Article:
Is traditional journalism old news? That is the question asked in an infographic from WorldWideLearn (shown below) that features statistics from Pew Research’s State of the News Media 2013 report as well as statistics from the Federal Communications Commission, the Bureau of Labor Statistics, and more.
According to the data in the infographic, 58% of print news subscribers who frequently use an iPad report that they are very likely to cancel their print news subsciptions within the next six months. That isn’t a surprising number given the fact that over 50% of tablet and smartphone owners claim to get news on their mobile devices every week and over 33% claim to do so every day.
There Is No Stopping the Cycle of Decline
Looking at those numbers along side of the findings from the Pew Research study reveals that people are switching how they access news, but there is more to the story than you might think. As print news readership continues to drop, so do newsroom staffs. That means the number of reporters and editors creating news stories is shrinking, and as you might expect, that leads to shrinking story quality, too.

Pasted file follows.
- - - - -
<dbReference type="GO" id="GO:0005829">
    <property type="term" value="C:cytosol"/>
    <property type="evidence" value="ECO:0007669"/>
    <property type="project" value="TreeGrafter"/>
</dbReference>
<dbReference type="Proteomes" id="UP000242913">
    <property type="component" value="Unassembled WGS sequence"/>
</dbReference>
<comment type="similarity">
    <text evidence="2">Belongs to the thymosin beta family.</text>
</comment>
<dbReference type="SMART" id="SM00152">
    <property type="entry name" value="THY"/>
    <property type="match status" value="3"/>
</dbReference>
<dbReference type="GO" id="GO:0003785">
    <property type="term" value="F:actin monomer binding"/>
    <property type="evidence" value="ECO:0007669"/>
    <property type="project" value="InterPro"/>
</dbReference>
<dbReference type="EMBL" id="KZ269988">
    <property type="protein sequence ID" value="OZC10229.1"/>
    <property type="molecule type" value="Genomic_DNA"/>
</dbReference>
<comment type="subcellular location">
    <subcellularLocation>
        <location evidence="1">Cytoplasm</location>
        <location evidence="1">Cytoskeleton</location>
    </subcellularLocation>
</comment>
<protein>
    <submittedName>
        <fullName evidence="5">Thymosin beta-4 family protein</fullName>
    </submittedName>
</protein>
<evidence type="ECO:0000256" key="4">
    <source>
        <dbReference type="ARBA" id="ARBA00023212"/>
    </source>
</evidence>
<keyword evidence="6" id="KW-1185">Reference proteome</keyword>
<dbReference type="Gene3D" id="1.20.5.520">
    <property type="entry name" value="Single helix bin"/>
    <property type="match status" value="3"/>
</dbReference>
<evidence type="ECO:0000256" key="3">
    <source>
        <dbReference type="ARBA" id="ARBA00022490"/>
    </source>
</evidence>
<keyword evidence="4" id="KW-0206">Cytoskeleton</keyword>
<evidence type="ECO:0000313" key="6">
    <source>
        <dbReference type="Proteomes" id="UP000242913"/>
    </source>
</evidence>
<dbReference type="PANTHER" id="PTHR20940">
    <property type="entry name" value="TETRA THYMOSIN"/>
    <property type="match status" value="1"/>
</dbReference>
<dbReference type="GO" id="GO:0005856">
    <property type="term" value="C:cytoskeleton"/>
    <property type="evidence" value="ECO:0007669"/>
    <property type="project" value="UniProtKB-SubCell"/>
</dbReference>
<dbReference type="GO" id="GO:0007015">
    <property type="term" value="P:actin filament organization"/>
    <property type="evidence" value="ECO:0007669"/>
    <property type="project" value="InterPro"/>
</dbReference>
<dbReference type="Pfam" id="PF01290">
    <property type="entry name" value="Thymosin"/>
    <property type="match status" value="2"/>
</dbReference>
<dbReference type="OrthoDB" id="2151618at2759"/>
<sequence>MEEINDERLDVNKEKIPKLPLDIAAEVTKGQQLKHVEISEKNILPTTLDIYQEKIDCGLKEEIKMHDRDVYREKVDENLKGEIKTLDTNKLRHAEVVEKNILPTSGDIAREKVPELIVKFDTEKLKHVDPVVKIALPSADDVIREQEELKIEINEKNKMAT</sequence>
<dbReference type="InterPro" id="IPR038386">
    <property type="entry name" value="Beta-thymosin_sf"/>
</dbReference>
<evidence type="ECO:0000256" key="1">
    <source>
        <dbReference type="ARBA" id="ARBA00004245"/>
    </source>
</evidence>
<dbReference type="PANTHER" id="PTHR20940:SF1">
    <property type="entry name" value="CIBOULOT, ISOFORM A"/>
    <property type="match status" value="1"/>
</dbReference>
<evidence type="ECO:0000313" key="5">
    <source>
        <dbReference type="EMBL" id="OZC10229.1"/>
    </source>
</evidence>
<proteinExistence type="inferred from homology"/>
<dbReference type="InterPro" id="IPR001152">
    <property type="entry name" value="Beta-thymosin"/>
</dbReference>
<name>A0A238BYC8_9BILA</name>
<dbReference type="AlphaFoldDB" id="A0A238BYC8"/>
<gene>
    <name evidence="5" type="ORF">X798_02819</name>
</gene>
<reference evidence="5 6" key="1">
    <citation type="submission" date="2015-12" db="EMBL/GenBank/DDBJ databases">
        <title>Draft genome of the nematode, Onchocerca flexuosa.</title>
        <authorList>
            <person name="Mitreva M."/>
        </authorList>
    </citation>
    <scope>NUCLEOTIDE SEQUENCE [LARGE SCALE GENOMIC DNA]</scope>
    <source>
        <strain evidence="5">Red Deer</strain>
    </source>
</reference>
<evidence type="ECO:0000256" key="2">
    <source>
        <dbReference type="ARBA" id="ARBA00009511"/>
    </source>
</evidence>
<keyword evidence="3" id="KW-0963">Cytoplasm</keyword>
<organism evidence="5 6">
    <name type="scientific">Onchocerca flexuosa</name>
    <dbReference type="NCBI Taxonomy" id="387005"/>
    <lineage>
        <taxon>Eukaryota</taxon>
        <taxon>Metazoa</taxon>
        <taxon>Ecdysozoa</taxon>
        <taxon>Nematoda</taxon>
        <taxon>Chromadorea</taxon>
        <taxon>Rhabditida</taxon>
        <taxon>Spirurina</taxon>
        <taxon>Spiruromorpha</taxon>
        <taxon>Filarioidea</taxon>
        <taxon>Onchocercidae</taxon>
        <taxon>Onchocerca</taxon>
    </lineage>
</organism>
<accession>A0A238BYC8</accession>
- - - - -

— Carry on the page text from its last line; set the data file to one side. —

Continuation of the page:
The data in the infographic reveals that 31% of respondents to the Pew Research study abandoned news outlets that no longer provided the information they expected. When asked why they left, 61% explained that they abandoned specific news outlets because the stories were less complete than they were in the past and 24% explained that they left because there were fewer stories.
Consider the fact that 72% of adults in the Pew Research study reported that they get most of their news from friends and family, including social media, and the stage is set for a cycle of decline for traditional journalism and the news industry overall.
Of course, the ship hasn’t sunk yet, but it’s likely it will aimlessly float for quite a while before someone finds a new model for delivering news in a way that meets current consumer demands and drives revenue for the organization publishing it. We’re not there yet.
You can see all of the details in the infographic below, and you can find even more data in the News Consumption in 2013 Infographic from Uberflip, which I shared last month.
Courtesy of: WorldWideLearn.com